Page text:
Eggs are naturally gluten-free too, and very good for you. Get those from farms or farmers markets where the chickens roam freely and eat naturally (including worms.)
Many grains like quinoa and buckwheat are gluten-free. Eat them too.
As always, don’t eat processed foods or crappy gluten-free foods. But if you want a treat and will do a 90 day test, then eat a gluten-free treat.
Go easy on the alcohol, even if it’s “gluten-free.” By the way, tequila is gluten-free (wink, wink)
I suspect Djokovic’s and Teixeria’s gluten-free dietary benefits is mainly quicker recovery from the stress induced from playing their respective sport.
I know when I am 100% gluten-free, I can play long games of basketball or train for hours without feeling much pain afterwards.
If you have not done so, try going gluten-free. If anything, you will enjoy the challenge. OK maybe “enjoy” is an overstatement.
Carroccio, A. et al. Non-celiac wheat sensitivity diagnosed by double-blind placebo-controlled challenge: exploring a new clinical entity. Am. J. Gastroenterol. 107, 1898–1906 (2012).
Cooper, B. T., Holmes, G. K., Ferguson, R., Thompson, R. & Cooke, W. T. Proceedings: Chronic diarrhoea and gluten sensitivity. Gut 17, 398 (1976).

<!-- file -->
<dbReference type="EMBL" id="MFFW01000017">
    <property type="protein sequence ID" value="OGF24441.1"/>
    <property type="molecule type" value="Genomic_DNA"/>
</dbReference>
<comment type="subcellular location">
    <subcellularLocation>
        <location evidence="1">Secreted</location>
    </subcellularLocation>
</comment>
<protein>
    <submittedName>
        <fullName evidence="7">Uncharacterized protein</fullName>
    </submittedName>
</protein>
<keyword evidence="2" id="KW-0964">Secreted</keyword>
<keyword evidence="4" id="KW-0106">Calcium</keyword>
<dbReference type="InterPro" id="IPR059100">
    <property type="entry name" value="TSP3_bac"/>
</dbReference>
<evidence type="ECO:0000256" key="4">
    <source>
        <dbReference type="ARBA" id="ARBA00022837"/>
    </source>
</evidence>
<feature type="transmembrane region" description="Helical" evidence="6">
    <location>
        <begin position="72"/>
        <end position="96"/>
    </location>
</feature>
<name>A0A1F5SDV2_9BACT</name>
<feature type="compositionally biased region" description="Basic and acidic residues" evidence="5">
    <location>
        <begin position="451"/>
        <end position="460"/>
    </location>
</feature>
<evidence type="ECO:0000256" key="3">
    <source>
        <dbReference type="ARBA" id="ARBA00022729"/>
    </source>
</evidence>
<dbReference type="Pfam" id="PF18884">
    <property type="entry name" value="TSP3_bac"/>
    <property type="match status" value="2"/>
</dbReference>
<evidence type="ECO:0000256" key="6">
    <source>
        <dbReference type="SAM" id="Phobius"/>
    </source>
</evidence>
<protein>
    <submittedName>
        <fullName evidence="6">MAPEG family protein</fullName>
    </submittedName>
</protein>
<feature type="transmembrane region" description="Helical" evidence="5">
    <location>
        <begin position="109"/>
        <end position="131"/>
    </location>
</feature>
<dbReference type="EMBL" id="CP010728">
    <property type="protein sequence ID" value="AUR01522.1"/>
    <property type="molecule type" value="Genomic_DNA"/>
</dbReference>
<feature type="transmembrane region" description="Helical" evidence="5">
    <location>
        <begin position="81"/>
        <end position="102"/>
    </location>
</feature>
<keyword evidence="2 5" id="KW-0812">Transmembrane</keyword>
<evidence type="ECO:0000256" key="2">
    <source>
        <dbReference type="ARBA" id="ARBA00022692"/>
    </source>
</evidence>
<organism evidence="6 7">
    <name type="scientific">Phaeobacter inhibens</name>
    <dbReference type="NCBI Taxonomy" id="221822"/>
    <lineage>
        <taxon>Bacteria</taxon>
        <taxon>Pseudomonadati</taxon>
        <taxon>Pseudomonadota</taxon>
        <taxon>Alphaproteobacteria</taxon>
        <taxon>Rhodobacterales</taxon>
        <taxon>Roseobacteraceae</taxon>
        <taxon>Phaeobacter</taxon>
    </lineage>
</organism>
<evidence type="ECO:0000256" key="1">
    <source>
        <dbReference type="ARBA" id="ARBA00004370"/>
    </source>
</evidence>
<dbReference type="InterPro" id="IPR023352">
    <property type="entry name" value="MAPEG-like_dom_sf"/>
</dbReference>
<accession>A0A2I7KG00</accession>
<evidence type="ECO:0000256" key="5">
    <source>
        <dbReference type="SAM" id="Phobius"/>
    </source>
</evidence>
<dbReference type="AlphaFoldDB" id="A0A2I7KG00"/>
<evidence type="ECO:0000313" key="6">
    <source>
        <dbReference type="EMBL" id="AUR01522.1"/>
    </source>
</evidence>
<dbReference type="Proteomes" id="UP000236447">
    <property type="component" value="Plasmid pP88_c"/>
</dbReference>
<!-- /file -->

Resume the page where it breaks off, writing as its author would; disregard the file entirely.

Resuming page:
Ellis, A. & Linaker, B. D. Non-coeliac gluten sensitivity? Lancet 1, 1358–1359 (1978).
Kalaydjian, A. E., Eaton, W., Cascella, N. & Fasano, A. The gluten connection: the association between schizophrenia and celiac disease. Acta Psychiatr. Scand. 113, 82–90 (2006).
Hadjivassiliou, M. et al. Transglutaminase 6 antibodies in the diagnosis of gluten ataxia. Neurology 80, 1740–1745 (2013).
Lis D, Stellingwerff T, Kitic CM, Ahuja KD, Fell J. No Effects of a Short-Term Gluten-free Diet on Performance in Nonceliac Athletes. Med Sci Sports Exerc. 2015 May 12.
Lis DM, Stellingwerff T, Shing CM, Ahuja KD, Fell JW. Exploring the popularity,
experiences, and beliefs surrounding gluten-free diets in nonceliac athletes. Int J Sport Nutr Exerc Metab. 2015 Feb;25(1):37-45.
Peters, S. L., Biesiekierski, J. R., Yelland, G. W., Muir, J. G. & Gibson, P. R. Randomised clinical trial: gluten may cause depression in subjects with non-coeliac gluten sensitivity—an exploratory clinical study. Aliment. Pharmacol. Ther. 39, 1104–1112 (2014).